On Saturday afternoon, the energy shifted outside of Virginia Commonwealth University’s James Cabell Branch Library as he stepped out on stage. Enthusiastic cheers turned into ecstatic screams. A sea of cellphones sprouted out of the crowd to document his casual stroll across the stage. Flashing a smile to a crowd of over a thousand, former President Barack Obama took his spot at the lectern. “Hello Richmond!” He shouted. The response was deafening.
Just behind the former president sat Democratic gubernatorial candidate Terry McAuliffe, the enamored expression on his face mimicking many of those in the crowd. Before introducing Obama to the stage McAuliffe spoke to the crowd about past accomplishments and future goals for the commonwealth. “We have made tremendous progress over the course of eight years,” said the former governor, touting economic development that he helped achieve, like bringing Costar to Virginia creating over 700 jobs in the Richmond area, the expansion of Medicaid in 2018, and the recent legalization of marijuana. He also brought up the restoration of voting rights of formerly incarcerated people. During his term he signed an executive order to restore voting rights. In the time since, a democratic-controlled legislature has been trying to enshrine automatic restoration in the state’s constitution.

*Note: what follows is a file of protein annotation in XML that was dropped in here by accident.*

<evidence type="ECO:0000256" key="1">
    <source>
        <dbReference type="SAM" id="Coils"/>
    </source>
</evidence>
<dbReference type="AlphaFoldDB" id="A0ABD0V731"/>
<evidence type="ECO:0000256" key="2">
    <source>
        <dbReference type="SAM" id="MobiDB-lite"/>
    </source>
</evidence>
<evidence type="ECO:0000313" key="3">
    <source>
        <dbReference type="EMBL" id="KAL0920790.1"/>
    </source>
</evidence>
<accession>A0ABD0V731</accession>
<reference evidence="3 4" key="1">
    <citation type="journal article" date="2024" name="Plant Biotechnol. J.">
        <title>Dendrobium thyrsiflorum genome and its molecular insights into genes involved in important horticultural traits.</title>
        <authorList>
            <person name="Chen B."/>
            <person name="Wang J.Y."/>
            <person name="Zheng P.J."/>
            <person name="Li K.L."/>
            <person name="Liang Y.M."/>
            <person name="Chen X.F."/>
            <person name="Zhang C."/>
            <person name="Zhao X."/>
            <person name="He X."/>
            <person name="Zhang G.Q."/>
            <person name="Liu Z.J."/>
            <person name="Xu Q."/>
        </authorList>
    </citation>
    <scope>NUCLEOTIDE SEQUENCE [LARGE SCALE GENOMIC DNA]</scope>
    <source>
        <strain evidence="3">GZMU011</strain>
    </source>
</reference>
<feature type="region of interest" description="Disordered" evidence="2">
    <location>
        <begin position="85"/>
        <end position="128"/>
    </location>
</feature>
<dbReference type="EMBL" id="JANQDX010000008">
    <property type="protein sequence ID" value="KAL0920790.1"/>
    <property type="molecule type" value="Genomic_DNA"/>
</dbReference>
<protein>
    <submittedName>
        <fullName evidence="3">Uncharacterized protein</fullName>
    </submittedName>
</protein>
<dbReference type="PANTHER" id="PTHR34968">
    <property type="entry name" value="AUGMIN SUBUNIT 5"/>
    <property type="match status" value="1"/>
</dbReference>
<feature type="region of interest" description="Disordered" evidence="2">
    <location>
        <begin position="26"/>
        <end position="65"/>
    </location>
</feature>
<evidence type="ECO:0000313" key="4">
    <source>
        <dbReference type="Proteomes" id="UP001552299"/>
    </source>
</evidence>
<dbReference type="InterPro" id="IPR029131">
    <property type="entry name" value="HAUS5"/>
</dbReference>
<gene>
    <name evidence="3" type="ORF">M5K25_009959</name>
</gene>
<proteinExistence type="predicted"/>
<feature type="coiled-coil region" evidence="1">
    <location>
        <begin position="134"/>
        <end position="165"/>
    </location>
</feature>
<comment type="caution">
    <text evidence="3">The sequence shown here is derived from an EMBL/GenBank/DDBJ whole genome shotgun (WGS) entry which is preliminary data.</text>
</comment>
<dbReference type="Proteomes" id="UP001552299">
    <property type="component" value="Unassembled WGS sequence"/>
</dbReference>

Should he be re-elected, McAuliffe promised that Virginia will in no way imitate recent abortion laws in Texas. He said he vetoed bills that would have negatively impacted clinics like Planned Parenthood. “I will keep Virginia open and welcoming to all no matter who you love, the color of your skin, or who you pray to,” said McAuliffe. When Obama addressed the crowd he spoke about how McAuliffe has already been governor, started his own business at age 14, and has a strong work ethic. He also took a few jabs at the Republican gubernatorial candidate Glenn Youngkin. While McAuliffe often refers to his opponent as “Glenn Trump-kin” Obama said “the big message of Terry’s opponent is that he’s a regular guy, ’cause he wears fleece.’” At the end of his speech, Obama and McAuliffe were joined on stage by McAuliffe’s wife Dorothy, Attorney General Mark Herring, and lieutenant governor candidate Hala Ayala.
Like ants marching to their colony, a line of eager rally-goers stretched the length of the Downtown Mall on Sunday, inching toward Ting Pavilion. What could garner a crowd of that size in Charlottesville? Dave Matthews.
If it wasn’t the famous musician who they had come to see, then it was McAuliffe and the pair of high-profile democrats, DNC Chair Jaime Harrison and Stacey Abrams, who came out to stump for McAuliffe.
Both Harrison and Abrams encouraged people to go vote, with Abrams asking those gathered to remember how they felt in 2016 resulting in an audible groan from the crowd. Matthews took the stage following the politicians to play an acoustic set. The set was a combination of crowd favorites interspersed with commentary on the importance of voting early and electing McAuliffe as governor. McAuliffe, Harrison, and Abrams stayed on stage, moving to the music and cheering with the crowd as Matthews crooned and wailed into the microphone.